English Idioms


to deserve

Hi, I'd like to know what this nexpresion means: "you deserve better from me". I'm not sure about that.
Thank so much

4 comments

  • Hi,


    I'm not sure but I think it's mean you can have (merit) better person than me.


    Ciao
  • An idea about the Lupe's grammar question.


    As an intransitive verb, deserve generally means to be worthy of someone/something. Its use seems to be literary.
    As synonym of WORTHY OF, deserve (intransitive) is generally followed by OF: to DESERVE OF s.o./sthg = to be DESERVING OF s.o./sthg
    French: méritant DE ; German: verdienstvoll VON ?[your nickname sounds German, hey!]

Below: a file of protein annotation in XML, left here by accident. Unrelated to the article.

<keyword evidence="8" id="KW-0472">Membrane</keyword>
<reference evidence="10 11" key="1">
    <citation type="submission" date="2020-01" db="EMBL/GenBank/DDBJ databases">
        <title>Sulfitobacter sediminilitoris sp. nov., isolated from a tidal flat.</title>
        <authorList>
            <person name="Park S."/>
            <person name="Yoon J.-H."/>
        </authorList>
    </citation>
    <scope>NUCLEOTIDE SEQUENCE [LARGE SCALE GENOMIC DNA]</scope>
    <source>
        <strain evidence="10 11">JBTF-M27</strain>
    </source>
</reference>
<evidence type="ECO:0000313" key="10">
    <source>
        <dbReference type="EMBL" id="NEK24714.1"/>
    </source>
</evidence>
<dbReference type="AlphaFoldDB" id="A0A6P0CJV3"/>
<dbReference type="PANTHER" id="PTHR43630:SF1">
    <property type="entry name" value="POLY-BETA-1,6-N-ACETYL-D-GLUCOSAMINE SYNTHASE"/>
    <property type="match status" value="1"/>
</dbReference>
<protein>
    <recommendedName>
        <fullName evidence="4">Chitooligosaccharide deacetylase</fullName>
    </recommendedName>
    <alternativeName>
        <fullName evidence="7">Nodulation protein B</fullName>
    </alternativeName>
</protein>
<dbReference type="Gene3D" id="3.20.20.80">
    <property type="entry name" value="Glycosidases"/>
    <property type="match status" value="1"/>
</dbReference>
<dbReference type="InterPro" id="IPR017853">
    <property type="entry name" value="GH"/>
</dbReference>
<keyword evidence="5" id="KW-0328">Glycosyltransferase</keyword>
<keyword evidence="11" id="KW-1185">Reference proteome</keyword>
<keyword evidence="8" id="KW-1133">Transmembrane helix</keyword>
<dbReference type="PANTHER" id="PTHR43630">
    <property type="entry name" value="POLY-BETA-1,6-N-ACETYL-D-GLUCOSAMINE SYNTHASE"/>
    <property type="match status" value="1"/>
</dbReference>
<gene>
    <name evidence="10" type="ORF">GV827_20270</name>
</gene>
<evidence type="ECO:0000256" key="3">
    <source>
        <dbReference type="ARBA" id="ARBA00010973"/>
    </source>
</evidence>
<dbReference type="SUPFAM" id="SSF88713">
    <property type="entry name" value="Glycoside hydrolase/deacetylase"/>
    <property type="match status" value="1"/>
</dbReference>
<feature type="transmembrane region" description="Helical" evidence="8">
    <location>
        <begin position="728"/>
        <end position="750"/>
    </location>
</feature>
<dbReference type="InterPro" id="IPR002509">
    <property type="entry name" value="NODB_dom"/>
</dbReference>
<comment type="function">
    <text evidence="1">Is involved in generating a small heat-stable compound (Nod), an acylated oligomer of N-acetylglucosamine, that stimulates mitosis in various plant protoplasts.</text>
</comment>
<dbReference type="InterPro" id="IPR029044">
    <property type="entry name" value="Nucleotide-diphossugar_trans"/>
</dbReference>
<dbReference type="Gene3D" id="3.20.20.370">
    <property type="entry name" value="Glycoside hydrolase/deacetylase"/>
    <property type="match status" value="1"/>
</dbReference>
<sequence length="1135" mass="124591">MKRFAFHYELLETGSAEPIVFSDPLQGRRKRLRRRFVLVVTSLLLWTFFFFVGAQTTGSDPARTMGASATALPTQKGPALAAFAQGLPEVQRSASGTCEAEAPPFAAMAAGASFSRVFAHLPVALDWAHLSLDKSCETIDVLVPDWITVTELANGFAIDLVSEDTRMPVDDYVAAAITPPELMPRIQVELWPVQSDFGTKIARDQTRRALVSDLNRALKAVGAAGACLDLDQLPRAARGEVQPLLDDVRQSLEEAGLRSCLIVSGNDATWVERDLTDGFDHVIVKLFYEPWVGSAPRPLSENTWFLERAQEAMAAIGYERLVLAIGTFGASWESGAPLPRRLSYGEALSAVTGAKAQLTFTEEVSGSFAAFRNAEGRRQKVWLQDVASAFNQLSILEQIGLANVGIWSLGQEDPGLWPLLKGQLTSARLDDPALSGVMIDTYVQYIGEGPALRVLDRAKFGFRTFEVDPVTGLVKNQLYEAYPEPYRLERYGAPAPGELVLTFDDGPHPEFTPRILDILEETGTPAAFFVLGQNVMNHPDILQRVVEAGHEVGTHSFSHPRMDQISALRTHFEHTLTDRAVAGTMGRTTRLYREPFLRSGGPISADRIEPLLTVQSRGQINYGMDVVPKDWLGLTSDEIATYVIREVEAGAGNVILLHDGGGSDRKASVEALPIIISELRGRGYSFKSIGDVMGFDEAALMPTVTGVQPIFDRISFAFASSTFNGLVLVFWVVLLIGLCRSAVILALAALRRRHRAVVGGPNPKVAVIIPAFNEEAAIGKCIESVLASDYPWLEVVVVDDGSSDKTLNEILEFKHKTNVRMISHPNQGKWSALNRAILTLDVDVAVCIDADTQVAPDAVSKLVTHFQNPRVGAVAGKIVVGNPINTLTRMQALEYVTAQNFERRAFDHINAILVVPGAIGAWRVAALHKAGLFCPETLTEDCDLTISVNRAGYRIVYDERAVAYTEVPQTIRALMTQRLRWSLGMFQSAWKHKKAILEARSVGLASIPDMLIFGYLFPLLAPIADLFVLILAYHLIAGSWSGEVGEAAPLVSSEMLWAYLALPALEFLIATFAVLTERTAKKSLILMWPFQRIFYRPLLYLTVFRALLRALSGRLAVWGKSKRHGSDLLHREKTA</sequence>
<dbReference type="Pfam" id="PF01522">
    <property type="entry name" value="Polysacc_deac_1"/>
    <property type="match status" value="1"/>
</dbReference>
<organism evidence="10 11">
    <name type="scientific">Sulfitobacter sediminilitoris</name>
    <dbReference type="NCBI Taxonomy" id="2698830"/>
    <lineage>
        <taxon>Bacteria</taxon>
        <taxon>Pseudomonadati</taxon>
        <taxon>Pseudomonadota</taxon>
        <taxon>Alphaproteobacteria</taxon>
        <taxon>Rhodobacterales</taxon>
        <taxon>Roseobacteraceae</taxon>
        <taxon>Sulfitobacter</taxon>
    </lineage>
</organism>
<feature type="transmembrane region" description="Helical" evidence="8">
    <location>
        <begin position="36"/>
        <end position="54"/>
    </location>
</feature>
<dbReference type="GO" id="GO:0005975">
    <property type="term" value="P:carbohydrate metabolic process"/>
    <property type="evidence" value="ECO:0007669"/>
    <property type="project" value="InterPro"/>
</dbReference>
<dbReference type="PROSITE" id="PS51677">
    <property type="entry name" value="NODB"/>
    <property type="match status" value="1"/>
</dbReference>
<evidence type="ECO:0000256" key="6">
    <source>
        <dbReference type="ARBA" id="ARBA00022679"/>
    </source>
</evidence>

"To deserve well of one's country" (Robert & Collins)
    "He deserves of his regiment"


    Have a look at http://www.answers.com/


    Deserve comes, via Old French 'deservir', from Latin de-servire, meaning to serve with zeal.


    In the item you posted, I wonder whether the verb isn't used in its transitive form. You deserve better from me > you deserve a better thing from me (= You deserve that I provide you with something better). The context should give you some clue.
  • From my own point of view, you deserves better from me.....means that, you merites MORE, THE BEST from me.


    The statement could be used or rather addressed to someone to says thank you or to express your appreciation or gratitude
  • Thank so much, your comments have been very useful.

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